HH then expanded their vegan menu, offering many starters, mains and desserts, as well as knowledge on vegan drinks they had. They started experimenting with more vegan ingredients. Next, they trialled vegan cookery classes, and now the Sunday lunch. The most exciting part is, they are trialling a fully vegan and vegetarian March 2019 – how exciting! None of these steps would have happened if they didn’t see that initial demand and support from vegans. Had we turned our heads and said “I won’t eat here because they serve beef”, the sale of vegan items would have been very small, failed to turn a profit and been eradicated from the menu. Even ethical businesses need to turn a profit. As it goes, we’ve actually shown such a demand for vegan food, that they’ve seen a gap in the local market for a vegetarian restaurant, and eradicated meat completely. The best bit is, many of their existing non-vegan customers will continue to eat here, trying delicious vegan food and opening their hearts and minds.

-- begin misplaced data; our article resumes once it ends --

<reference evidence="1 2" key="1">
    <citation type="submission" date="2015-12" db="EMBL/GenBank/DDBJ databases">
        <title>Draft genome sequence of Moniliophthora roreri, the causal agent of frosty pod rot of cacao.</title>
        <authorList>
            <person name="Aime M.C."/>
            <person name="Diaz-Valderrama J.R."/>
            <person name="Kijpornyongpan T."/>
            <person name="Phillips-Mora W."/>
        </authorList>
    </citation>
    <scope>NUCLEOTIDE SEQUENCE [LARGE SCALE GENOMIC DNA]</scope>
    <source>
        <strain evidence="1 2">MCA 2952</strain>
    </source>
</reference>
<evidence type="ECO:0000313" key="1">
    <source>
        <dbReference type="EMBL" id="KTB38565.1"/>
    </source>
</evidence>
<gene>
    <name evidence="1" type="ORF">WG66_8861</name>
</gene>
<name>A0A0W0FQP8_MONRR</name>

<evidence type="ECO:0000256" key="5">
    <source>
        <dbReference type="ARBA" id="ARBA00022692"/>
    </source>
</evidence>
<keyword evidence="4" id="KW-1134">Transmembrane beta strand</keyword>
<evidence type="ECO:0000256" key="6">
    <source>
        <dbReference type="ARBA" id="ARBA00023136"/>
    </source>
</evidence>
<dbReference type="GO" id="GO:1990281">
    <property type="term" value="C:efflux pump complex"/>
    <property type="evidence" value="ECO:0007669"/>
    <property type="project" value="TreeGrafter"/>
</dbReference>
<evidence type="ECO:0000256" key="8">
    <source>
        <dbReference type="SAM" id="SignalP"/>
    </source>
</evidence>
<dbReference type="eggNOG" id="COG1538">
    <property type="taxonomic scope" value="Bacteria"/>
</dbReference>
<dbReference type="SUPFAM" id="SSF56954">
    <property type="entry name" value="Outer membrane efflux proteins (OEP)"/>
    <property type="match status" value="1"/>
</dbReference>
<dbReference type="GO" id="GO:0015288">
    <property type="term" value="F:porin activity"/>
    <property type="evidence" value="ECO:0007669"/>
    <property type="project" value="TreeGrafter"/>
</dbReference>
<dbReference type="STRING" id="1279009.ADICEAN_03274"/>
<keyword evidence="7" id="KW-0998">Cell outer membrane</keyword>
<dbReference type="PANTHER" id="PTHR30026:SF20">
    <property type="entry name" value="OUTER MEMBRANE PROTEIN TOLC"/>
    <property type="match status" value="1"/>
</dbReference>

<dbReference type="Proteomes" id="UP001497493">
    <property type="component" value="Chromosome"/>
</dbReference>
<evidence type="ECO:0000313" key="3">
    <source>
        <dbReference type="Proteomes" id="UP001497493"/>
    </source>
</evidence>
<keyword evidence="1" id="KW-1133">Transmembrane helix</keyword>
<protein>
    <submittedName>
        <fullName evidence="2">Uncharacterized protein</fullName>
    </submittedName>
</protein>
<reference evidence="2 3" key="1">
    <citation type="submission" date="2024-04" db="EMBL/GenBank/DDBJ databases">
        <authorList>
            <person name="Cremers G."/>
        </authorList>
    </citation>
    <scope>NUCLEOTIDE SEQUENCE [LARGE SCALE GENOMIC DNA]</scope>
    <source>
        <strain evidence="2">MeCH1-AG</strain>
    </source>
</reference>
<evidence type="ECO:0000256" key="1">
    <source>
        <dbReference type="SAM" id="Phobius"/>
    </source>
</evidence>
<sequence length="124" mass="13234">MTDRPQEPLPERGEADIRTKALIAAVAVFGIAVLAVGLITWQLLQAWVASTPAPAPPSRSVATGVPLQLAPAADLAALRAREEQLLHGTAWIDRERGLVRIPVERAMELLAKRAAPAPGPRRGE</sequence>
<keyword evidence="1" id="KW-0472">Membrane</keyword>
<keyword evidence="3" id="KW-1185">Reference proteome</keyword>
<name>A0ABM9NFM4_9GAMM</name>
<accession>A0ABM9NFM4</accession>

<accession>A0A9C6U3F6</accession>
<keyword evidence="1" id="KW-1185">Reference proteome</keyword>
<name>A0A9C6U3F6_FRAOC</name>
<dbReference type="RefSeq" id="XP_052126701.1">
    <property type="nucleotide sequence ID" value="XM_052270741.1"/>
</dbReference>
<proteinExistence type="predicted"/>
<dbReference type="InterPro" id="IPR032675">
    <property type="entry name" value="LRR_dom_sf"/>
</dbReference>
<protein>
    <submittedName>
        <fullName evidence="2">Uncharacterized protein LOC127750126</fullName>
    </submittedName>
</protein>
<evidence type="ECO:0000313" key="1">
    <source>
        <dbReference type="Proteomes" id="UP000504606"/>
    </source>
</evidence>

Spreading veganism everywhere also normalises it for people – many still see veganism as extreme, niche or just don’t understand it. The more the general public see the word, try the food, the more mainstream veganism becomes. Normalising veganism rather than animal exploitation should be high on our to-do lists.
Veganism is growing and has no indication of tailing off any time soon – let’s encourage it by supporting vegan businesses, influencing non-vegan businesses and integrating it into society for good. The animals and environment will thank us!
Have you eaten at Hooper and Howard’s Kitchen – what did you think? Do you believe we should support non-vegan businesses? Let me know!